These are the main aims of a new gender reconciliation partnership between the Desmond & Leah Tutu Legacy Foundation, Gender Reconciliation International (GRI) and Stellenbosch University (SU), launched on Tuesday 20 August 2013.
Archbishop Emeritus Desmond Tutu, SU Rector and Vice-Chancellor Prof Russel Botman, GRI founders Dr William Keepin and Rev Cynthia Brix and Chief Executive Officer of the Desmond & Leah Tutu Legacy Foundation Rev Mpho Tutu were part of a panel discussing this new partnership and the reasons behind it.
The event was held at SU’s Tygerberg Campus.
The partnership will focus on the implementation of gender reconciliation, applying principles of South Africa’s truth and reconciliation process to restore people’s faith in one another.
“Gender Reconciliation International has been engaged in Gender Reconciliation for 21 years, and its work resonates with two of the Desmond and Leah Tutu Legacy Foundation’s pillars – to advance mutual respect, and to enhance human wellbeing,” said Rev Tutu.
Archbishop Tutu emphasised the role of women in society and spoke about how they are treated.
“For goodness’ sake, for our sake, women have to be acknowledged for who they are. We have to recover the humanity of women. We undermine our own humanity if we undermine women,” he said.
Prof Botman thanked the representatives of GRI and the Desmond & Leah TutuLegacy Foundation that Stellenbosch University can be part of this project.
“This year represents a milestone in SA higher education. The first ‘born frees’ have enrolled on our campuses. But in February, we buried a ‘born free’, 17-year-old Anene Booysen of Bredasdorp after she was brutally raped and left for dead.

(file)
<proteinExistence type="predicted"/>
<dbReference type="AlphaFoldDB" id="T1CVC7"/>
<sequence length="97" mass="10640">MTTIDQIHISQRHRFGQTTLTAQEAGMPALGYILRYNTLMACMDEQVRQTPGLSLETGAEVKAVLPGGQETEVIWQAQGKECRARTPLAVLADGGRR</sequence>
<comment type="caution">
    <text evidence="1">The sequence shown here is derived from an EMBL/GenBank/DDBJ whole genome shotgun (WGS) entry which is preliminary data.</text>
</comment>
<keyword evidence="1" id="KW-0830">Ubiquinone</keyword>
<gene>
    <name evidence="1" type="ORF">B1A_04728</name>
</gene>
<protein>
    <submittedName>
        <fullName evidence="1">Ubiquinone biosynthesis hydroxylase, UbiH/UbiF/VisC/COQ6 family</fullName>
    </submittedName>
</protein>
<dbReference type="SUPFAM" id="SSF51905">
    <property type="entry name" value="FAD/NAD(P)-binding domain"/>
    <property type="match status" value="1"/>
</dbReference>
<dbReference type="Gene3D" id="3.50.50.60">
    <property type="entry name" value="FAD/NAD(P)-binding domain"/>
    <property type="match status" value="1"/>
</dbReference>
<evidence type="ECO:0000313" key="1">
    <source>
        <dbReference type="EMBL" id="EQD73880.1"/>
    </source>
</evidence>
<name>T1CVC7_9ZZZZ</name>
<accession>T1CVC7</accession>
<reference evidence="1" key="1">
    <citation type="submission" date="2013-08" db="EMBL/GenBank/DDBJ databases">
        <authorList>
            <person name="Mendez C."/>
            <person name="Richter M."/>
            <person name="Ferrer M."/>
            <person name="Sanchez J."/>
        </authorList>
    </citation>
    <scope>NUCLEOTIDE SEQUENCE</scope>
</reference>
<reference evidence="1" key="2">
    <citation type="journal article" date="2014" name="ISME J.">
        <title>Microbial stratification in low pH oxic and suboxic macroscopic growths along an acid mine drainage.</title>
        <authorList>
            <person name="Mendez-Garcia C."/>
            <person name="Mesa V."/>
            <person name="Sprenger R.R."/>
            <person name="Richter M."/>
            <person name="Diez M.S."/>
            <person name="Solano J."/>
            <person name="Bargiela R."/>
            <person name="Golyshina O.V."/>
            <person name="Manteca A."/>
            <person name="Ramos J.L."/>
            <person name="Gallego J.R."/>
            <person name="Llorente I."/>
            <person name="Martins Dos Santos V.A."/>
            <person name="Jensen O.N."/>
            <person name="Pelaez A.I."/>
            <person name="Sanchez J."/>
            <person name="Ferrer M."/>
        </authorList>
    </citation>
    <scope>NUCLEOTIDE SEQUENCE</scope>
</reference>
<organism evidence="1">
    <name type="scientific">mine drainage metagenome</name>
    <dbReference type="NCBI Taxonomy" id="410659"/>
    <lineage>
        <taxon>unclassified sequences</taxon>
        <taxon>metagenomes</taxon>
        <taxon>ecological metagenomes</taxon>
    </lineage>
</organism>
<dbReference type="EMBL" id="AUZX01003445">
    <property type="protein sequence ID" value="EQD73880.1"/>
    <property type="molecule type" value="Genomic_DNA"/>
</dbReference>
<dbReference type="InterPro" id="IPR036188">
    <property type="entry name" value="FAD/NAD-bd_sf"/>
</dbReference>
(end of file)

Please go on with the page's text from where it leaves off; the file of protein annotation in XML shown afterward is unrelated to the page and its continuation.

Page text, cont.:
“We need to develop a new set of young people who think differently and who have a new set of values,” he said. “It is important for us to think again about where we are and where we are going. Our task is to find champions for the cause.”
Dr Keepin emphasised that both men and women are affected by gender inequality and that they need each other to address the issue.
“We have to come together and jointly confront gender inequality,” he said.
The initial focus of the partnership will be a series of introductory workshops and a facilitator training programme. SU’s Frederik van Zyl Slabbert Institute for Student Leadership Development (FVZS Institute) will be used as a platform to roll out the programme.
The GRI project will train approximately 25 student leaders between the ages 18 and 30 years in gender reconciliation facilitation, a process for healing and reconciliation of dysfunctional gender dynamics and behavioural patterns between men and women in South Africa. The trained facilitators will then be able to facilitate GR workshops for theirpeers under the supervision of a qualified GR Trainer.
Rev Tutu said the partnership was being launched at SU but they hope to roll it out to all universities in South Africa eventually.
For more information please call Ms Tamu Matose of the Desmond & Leah Tutu Legacy Foundation at firstname.lastname@example.org on 021 552 7524 / 079 878 7829.